In recent news, the Department of Defense informed Congress that it was facing a shortfall of more than 3000 pilots. The majority of this shortage is with the fighter pilots, where the shortfall is about 1000 airmen. Although this shortage may be filled up gradually by recruiting fresh airmen, the force is finding it difficult to come up with an immediate solution to this problem as this shortage may take more than two decades to fill.
There are two issues that need addressing. The first issue is that the USAF is having a difficult time retaining their highly qualified, experienced aviators. One of the causes for unnecessary attrition is that highly qualified pilots are required to spend significant time in the scheduling shop, performing administrative tasks, leading to poor work life balance. The second issue deals with training new, inexperienced pilots. The USAF is unable to get an adequate number of new pilots through training programs in a timely fashion. This is mainly due to the shortage of training resources, and complexities of scheduling.
Pilot training is a resource intensive process involving aircrafts, instructors, maintenance personnel, simulators, airspace, tankers, all of which are major constraints in scheduling the training program. Additionally, the uncertainties of weather and other unforeseen incidents, scheduling the training is no less a nightmare. The responsibility of such complex scheduling and rescheduling falls on the shoulders of the pilots, which require many man hours, and is done via whiteboards or excel sheets. Oftentimes, this tedious scheduling work is required after their routine sorties are completed, resulting in suboptimal outcomes. As the US Air Force tries to address the quality-of-life issues of its pilots, such disgruntlement comes in as a concern. Another major concern is the extended time to train the new pilots due to the lack of sufficient flight time per pilot.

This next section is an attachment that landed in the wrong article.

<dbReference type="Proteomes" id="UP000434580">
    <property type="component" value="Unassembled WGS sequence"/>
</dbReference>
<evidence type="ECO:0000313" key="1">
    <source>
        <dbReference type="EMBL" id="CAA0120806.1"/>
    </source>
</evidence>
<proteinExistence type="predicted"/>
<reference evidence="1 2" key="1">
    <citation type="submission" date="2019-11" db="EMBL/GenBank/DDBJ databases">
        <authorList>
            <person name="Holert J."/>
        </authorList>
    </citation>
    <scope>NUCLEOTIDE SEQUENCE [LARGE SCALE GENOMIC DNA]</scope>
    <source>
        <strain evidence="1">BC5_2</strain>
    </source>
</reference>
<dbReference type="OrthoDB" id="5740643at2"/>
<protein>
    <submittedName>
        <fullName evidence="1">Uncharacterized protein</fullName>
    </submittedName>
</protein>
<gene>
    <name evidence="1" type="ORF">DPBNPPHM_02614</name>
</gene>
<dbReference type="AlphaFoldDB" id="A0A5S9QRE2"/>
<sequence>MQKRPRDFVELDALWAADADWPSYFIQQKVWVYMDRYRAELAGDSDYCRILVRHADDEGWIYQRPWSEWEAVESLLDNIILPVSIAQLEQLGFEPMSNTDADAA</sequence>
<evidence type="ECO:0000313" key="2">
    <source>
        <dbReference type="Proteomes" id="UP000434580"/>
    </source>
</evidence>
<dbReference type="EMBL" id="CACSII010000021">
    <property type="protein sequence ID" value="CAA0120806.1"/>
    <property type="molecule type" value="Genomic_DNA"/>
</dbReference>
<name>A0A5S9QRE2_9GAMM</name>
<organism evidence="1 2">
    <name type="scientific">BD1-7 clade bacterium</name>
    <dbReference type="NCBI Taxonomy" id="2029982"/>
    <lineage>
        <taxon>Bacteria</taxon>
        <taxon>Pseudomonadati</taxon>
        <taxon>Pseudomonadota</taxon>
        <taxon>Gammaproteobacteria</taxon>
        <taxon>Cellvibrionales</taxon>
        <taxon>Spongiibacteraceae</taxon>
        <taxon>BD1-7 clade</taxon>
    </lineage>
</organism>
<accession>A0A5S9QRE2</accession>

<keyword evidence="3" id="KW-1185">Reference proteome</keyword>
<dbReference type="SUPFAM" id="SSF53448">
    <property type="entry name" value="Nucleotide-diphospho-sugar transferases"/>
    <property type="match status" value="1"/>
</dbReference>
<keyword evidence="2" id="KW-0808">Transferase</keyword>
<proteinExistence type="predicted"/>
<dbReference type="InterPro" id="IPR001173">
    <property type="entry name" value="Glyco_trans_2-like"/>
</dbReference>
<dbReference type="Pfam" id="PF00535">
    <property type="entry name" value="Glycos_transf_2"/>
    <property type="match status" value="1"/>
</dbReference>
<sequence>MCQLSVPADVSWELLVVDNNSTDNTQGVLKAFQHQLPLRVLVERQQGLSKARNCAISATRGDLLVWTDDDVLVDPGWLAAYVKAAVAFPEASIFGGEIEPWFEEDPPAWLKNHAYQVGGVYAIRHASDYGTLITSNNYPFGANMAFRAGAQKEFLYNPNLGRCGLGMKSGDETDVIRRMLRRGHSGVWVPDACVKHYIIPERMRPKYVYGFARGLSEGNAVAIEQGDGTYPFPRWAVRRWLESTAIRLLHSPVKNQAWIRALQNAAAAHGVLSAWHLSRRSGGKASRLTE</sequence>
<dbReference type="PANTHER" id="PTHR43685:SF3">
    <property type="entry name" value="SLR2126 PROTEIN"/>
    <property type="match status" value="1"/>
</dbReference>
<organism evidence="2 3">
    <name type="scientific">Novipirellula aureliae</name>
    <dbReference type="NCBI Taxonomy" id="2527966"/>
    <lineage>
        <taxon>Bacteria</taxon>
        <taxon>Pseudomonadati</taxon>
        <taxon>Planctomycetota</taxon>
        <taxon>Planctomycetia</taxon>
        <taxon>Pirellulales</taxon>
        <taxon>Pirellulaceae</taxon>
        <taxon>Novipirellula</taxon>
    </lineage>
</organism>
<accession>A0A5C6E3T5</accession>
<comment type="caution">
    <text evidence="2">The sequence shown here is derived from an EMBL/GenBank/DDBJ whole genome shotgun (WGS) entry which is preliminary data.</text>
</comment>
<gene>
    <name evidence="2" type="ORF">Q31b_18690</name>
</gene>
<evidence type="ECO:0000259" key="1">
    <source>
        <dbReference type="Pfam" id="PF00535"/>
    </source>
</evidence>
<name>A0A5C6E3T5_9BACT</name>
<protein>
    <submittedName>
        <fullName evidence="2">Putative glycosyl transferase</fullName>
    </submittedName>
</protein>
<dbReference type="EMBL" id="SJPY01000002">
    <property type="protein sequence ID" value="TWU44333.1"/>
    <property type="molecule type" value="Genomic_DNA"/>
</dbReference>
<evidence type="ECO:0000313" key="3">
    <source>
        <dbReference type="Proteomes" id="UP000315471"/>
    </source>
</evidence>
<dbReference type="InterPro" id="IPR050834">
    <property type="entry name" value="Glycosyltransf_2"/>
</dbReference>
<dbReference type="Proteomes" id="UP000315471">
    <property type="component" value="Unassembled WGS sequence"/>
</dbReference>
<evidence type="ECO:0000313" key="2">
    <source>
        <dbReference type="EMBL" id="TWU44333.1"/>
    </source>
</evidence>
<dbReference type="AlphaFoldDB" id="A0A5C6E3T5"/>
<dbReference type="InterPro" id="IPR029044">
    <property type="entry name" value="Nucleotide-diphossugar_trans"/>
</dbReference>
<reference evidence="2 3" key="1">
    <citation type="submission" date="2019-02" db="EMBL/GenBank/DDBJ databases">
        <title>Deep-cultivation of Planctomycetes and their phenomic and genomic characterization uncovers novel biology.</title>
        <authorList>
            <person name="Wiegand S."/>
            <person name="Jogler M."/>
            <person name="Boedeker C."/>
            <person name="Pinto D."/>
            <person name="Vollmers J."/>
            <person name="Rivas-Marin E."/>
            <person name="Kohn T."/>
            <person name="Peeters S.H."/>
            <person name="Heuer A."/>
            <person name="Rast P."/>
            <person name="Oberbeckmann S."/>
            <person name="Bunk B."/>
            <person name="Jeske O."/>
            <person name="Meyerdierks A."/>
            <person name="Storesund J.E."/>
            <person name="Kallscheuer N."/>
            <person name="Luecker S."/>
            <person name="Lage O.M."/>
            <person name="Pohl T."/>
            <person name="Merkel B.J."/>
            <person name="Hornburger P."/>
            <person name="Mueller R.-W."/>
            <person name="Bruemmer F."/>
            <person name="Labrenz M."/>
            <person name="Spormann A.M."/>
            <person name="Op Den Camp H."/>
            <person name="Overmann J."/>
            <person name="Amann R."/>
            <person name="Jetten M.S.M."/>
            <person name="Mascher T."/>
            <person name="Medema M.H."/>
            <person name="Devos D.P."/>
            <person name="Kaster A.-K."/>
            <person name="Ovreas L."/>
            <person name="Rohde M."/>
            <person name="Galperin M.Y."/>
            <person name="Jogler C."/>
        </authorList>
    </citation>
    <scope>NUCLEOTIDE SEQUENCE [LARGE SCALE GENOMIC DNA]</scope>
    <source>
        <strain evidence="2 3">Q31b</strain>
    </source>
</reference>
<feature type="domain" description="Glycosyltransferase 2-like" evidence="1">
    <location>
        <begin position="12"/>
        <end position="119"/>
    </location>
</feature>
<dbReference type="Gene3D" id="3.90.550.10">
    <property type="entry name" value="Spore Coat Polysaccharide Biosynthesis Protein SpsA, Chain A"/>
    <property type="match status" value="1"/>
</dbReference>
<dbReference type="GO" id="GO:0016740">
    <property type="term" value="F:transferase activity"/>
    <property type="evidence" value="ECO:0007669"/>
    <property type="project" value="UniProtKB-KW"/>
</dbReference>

OpsLab undertook a project with the U.S. Air Force to solve this problem as part of a SBIR Phase 2, starting in Fall 2021. The primary focus is to automate scheduling of flying squadrons for 56th Fighter wing at Luke Air Force Base, training F16 and F35 MDS. The problem of scheduling is far from new, most of the training in the forces is scheduled on whiteboards and excel sheets. In the name of automation, the schedulers still work on 30-year-old legacy systems which are only glorified databases and lack any optimization/automation tools. This means that there is no intelligent planning, and schedules are far from optimal. Also, the problem is exacerbated when there is an abrupt disruption in the schedule due to weather conditions, sick pilots, or aircraft breakdowns. Today, no tools exist within the U.S. Air Force to intelligently reschedule the training plan when such disruptions occur but to get back to the whiteboard, adding to the woes of the instructors and the pilots. This is where OpsLab pitches in with its platform, a solution to schedule the entire training process at the touch of a button and automatically reschedule the process as and when disruptions occur, saving valuable time and effort for the aviators involved.
The platform developed by OpsLab is in production in the commercial airline industry where similar problems exist, albeit with different sets of constraints like availability of reserve crew members and scheduling commercial flights. The outcomes may vary for commercial airlines as it amounts to cost saving, whereas for the U.S. Air Force it means faster training, deployment, and better pilot retention.
Automation is the core of this project where OpsLab’s intelligent platform will not only handle the planning process, but also take care of disruptions making sure that the training process is still completed as per schedule. This is a crucial aspect of the project as manual rescheduling not only taxes the instructors, but it also delays the training schedules and batch graduations.
OpsLab’s platform is being piloted at Luke AFB for the Formal Training Unit (FTU) Squadrons. The platform is being extended to handle continuous training and Upgrade Training at the CAF/Ops Command wings for ACC and Global Strike Command MAJCOM wings.